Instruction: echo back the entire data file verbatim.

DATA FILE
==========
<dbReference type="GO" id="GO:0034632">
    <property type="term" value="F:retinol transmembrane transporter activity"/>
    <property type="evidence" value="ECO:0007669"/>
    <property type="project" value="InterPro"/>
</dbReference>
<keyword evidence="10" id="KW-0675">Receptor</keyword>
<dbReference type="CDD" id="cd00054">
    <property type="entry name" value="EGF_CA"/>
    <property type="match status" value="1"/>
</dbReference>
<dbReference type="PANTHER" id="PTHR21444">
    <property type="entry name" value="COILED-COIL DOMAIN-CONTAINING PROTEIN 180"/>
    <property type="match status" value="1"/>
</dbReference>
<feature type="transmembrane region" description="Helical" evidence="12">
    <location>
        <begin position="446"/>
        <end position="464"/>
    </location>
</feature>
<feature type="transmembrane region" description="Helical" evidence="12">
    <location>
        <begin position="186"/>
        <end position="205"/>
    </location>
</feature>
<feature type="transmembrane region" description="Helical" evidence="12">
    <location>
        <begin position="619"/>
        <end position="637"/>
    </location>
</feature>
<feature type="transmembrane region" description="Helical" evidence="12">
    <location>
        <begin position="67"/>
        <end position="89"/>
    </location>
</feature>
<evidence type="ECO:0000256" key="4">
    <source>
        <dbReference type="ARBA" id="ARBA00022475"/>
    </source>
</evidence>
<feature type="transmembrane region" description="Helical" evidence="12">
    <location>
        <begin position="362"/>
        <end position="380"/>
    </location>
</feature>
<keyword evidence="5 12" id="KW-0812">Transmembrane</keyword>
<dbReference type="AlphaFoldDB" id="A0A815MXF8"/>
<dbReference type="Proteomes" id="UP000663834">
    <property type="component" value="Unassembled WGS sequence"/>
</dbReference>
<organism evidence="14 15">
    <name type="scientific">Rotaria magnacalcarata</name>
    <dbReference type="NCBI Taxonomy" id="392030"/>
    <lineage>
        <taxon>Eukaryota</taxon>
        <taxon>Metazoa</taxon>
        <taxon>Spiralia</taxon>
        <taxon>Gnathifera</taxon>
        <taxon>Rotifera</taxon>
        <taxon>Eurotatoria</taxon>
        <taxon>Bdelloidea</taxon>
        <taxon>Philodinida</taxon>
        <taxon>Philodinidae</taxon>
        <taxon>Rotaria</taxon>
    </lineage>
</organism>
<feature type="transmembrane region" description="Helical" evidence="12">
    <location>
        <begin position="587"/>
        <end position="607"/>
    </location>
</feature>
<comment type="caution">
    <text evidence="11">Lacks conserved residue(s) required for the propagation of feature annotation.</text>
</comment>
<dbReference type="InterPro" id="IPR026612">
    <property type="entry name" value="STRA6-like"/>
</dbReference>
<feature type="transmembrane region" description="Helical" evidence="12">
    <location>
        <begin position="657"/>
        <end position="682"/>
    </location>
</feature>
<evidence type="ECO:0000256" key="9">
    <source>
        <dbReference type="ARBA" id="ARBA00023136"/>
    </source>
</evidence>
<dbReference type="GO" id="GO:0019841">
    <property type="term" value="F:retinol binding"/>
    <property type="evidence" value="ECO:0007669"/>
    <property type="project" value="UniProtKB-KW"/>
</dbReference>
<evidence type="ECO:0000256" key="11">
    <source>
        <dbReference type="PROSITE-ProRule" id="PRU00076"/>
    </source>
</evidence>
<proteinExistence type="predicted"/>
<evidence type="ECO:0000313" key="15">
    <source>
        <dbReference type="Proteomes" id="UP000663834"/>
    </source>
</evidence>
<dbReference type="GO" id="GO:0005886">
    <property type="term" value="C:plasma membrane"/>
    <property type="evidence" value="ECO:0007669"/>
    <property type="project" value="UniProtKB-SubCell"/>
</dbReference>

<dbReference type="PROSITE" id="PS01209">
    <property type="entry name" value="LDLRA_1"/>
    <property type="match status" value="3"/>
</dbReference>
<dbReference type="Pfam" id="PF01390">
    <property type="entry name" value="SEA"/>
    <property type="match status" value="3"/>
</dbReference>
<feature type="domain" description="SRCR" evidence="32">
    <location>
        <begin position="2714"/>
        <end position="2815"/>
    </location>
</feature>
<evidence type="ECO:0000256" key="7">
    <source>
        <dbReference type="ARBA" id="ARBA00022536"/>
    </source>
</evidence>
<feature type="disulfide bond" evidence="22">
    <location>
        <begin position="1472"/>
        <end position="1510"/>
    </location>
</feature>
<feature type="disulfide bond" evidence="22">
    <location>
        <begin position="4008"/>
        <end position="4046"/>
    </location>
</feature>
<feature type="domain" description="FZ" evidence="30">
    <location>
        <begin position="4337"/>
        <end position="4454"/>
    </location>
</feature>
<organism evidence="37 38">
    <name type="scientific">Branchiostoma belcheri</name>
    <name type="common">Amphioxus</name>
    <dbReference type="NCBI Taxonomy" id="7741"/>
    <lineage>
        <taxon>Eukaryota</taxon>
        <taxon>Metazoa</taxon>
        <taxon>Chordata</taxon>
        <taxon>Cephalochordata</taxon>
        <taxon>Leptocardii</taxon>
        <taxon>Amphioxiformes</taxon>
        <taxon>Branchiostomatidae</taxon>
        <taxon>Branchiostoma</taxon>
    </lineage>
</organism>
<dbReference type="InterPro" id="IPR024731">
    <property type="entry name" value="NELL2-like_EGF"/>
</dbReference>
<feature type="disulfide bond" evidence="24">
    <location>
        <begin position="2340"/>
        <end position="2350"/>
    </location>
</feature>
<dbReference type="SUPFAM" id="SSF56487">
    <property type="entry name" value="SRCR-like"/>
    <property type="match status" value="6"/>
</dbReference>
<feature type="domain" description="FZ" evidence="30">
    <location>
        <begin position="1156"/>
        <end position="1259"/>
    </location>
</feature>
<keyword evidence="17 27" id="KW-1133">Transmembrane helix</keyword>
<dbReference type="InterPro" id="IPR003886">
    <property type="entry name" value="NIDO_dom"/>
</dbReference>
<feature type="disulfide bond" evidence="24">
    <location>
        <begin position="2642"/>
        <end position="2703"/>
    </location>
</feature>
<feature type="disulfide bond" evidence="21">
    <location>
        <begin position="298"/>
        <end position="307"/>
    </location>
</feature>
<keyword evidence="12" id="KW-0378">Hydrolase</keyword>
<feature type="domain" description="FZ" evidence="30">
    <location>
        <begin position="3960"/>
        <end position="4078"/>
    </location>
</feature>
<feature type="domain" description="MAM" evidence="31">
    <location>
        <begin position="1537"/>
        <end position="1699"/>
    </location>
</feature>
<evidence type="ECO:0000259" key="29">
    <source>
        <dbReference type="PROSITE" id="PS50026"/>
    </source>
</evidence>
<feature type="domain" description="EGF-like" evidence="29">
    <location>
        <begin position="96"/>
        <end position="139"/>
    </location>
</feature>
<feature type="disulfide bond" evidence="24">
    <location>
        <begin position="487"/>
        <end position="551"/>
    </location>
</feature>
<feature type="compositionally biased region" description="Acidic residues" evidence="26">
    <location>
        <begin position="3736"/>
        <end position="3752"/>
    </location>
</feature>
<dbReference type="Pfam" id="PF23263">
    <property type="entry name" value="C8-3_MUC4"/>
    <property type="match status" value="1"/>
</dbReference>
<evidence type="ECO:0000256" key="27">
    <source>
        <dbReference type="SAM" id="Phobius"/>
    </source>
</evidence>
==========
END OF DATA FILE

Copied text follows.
<dbReference type="GO" id="GO:0034632">
    <property type="term" value="F:retinol transmembrane transporter activity"/>
    <property type="evidence" value="ECO:0007669"/>
    <property type="project" value="InterPro"/>
</dbReference>
<keyword evidence="10" id="KW-0675">Receptor</keyword>
<dbReference type="CDD" id="cd00054">
    <property type="entry name" value="EGF_CA"/>
    <property type="match status" value="1"/>
</dbReference>
<dbReference type="PANTHER" id="PTHR21444">
    <property type="entry name" value="COILED-COIL DOMAIN-CONTAINING PROTEIN 180"/>
    <property type="match status" value="1"/>
</dbReference>
<feature type="transmembrane region" description="Helical" evidence="12">
    <location>
        <begin position="446"/>
        <end position="464"/>
    </location>
</feature>
<feature type="transmembrane region" description="Helical" evidence="12">
    <location>
        <begin position="186"/>
        <end position="205"/>
    </location>
</feature>
<feature type="transmembrane region" description="Helical" evidence="12">
    <location>
        <begin position="619"/>
        <end position="637"/>
    </location>
</feature>
<feature type="transmembrane region" description="Helical" evidence="12">
    <location>
        <begin position="67"/>
        <end position="89"/>
    </location>
</feature>
<evidence type="ECO:0000256" key="4">
    <source>
        <dbReference type="ARBA" id="ARBA00022475"/>
    </source>
</evidence>
<feature type="transmembrane region" description="Helical" evidence="12">
    <location>
        <begin position="362"/>
        <end position="380"/>
    </location>
</feature>
<keyword evidence="5 12" id="KW-0812">Transmembrane</keyword>
<dbReference type="AlphaFoldDB" id="A0A815MXF8"/>
<dbReference type="Proteomes" id="UP000663834">
    <property type="component" value="Unassembled WGS sequence"/>
</dbReference>
<organism evidence="14 15">
    <name type="scientific">Rotaria magnacalcarata</name>
    <dbReference type="NCBI Taxonomy" id="392030"/>
    <lineage>
        <taxon>Eukaryota</taxon>
        <taxon>Metazoa</taxon>
        <taxon>Spiralia</taxon>
        <taxon>Gnathifera</taxon>
        <taxon>Rotifera</taxon>
        <taxon>Eurotatoria</taxon>
        <taxon>Bdelloidea</taxon>
        <taxon>Philodinida</taxon>
        <taxon>Philodinidae</taxon>
        <taxon>Rotaria</taxon>
    </lineage>
</organism>
<feature type="transmembrane region" description="Helical" evidence="12">
    <location>
        <begin position="587"/>
        <end position="607"/>
    </location>
</feature>
<comment type="caution">
    <text evidence="11">Lacks conserved residue(s) required for the propagation of feature annotation.</text>
</comment>
<dbReference type="InterPro" id="IPR026612">
    <property type="entry name" value="STRA6-like"/>
</dbReference>
<feature type="transmembrane region" description="Helical" evidence="12">
    <location>
        <begin position="657"/>
        <end position="682"/>
    </location>
</feature>
<evidence type="ECO:0000256" key="9">
    <source>
        <dbReference type="ARBA" id="ARBA00023136"/>
    </source>
</evidence>
<dbReference type="GO" id="GO:0019841">
    <property type="term" value="F:retinol binding"/>
    <property type="evidence" value="ECO:0007669"/>
    <property type="project" value="UniProtKB-KW"/>
</dbReference>
<evidence type="ECO:0000256" key="11">
    <source>
        <dbReference type="PROSITE-ProRule" id="PRU00076"/>
    </source>
</evidence>
<proteinExistence type="predicted"/>
<evidence type="ECO:0000313" key="15">
    <source>
        <dbReference type="Proteomes" id="UP000663834"/>
    </source>
</evidence>
<dbReference type="GO" id="GO:0005886">
    <property type="term" value="C:plasma membrane"/>
    <property type="evidence" value="ECO:0007669"/>
    <property type="project" value="UniProtKB-SubCell"/>
</dbReference>

<dbReference type="PROSITE" id="PS01209">
    <property type="entry name" value="LDLRA_1"/>
    <property type="match status" value="3"/>
</dbReference>
<dbReference type="Pfam" id="PF01390">
    <property type="entry name" value="SEA"/>
    <property type="match status" value="3"/>
</dbReference>
<feature type="domain" description="SRCR" evidence="32">
    <location>
        <begin position="2714"/>
        <end position="2815"/>
    </location>
</feature>
<evidence type="ECO:0000256" key="7">
    <source>
        <dbReference type="ARBA" id="ARBA00022536"/>
    </source>
</evidence>
<feature type="disulfide bond" evidence="22">
    <location>
        <begin position="1472"/>
        <end position="1510"/>
    </location>
</feature>
<feature type="disulfide bond" evidence="22">
    <location>
        <begin position="4008"/>
        <end position="4046"/>
    </location>
</feature>
<feature type="domain" description="FZ" evidence="30">
    <location>
        <begin position="4337"/>
        <end position="4454"/>
    </location>
</feature>
<organism evidence="37 38">
    <name type="scientific">Branchiostoma belcheri</name>
    <name type="common">Amphioxus</name>
    <dbReference type="NCBI Taxonomy" id="7741"/>
    <lineage>
        <taxon>Eukaryota</taxon>
        <taxon>Metazoa</taxon>
        <taxon>Chordata</taxon>
        <taxon>Cephalochordata</taxon>
        <taxon>Leptocardii</taxon>
        <taxon>Amphioxiformes</taxon>
        <taxon>Branchiostomatidae</taxon>
        <taxon>Branchiostoma</taxon>
    </lineage>
</organism>
<dbReference type="InterPro" id="IPR024731">
    <property type="entry name" value="NELL2-like_EGF"/>
</dbReference>
<feature type="disulfide bond" evidence="24">
    <location>
        <begin position="2340"/>
        <end position="2350"/>
    </location>
</feature>
<dbReference type="SUPFAM" id="SSF56487">
    <property type="entry name" value="SRCR-like"/>
    <property type="match status" value="6"/>
</dbReference>
<feature type="domain" description="FZ" evidence="30">
    <location>
        <begin position="1156"/>
        <end position="1259"/>
    </location>
</feature>
<keyword evidence="17 27" id="KW-1133">Transmembrane helix</keyword>
<dbReference type="InterPro" id="IPR003886">
    <property type="entry name" value="NIDO_dom"/>
</dbReference>
<feature type="disulfide bond" evidence="24">
    <location>
        <begin position="2642"/>
        <end position="2703"/>
    </location>
</feature>
<feature type="disulfide bond" evidence="21">
    <location>
        <begin position="298"/>
        <end position="307"/>
    </location>
</feature>
<keyword evidence="12" id="KW-0378">Hydrolase</keyword>
<feature type="domain" description="FZ" evidence="30">
    <location>
        <begin position="3960"/>
        <end position="4078"/>
    </location>
</feature>
<feature type="domain" description="MAM" evidence="31">
    <location>
        <begin position="1537"/>
        <end position="1699"/>
    </location>
</feature>
<evidence type="ECO:0000259" key="29">
    <source>
        <dbReference type="PROSITE" id="PS50026"/>
    </source>
</evidence>
<feature type="domain" description="EGF-like" evidence="29">
    <location>
        <begin position="96"/>
        <end position="139"/>
    </location>
</feature>
<feature type="disulfide bond" evidence="24">
    <location>
        <begin position="487"/>
        <end position="551"/>
    </location>
</feature>
<feature type="compositionally biased region" description="Acidic residues" evidence="26">
    <location>
        <begin position="3736"/>
        <end position="3752"/>
    </location>
</feature>
<dbReference type="Pfam" id="PF23263">
    <property type="entry name" value="C8-3_MUC4"/>
    <property type="match status" value="1"/>
</dbReference>
<evidence type="ECO:0000256" key="27">
    <source>
        <dbReference type="SAM" id="Phobius"/>
    </source>
</evidence>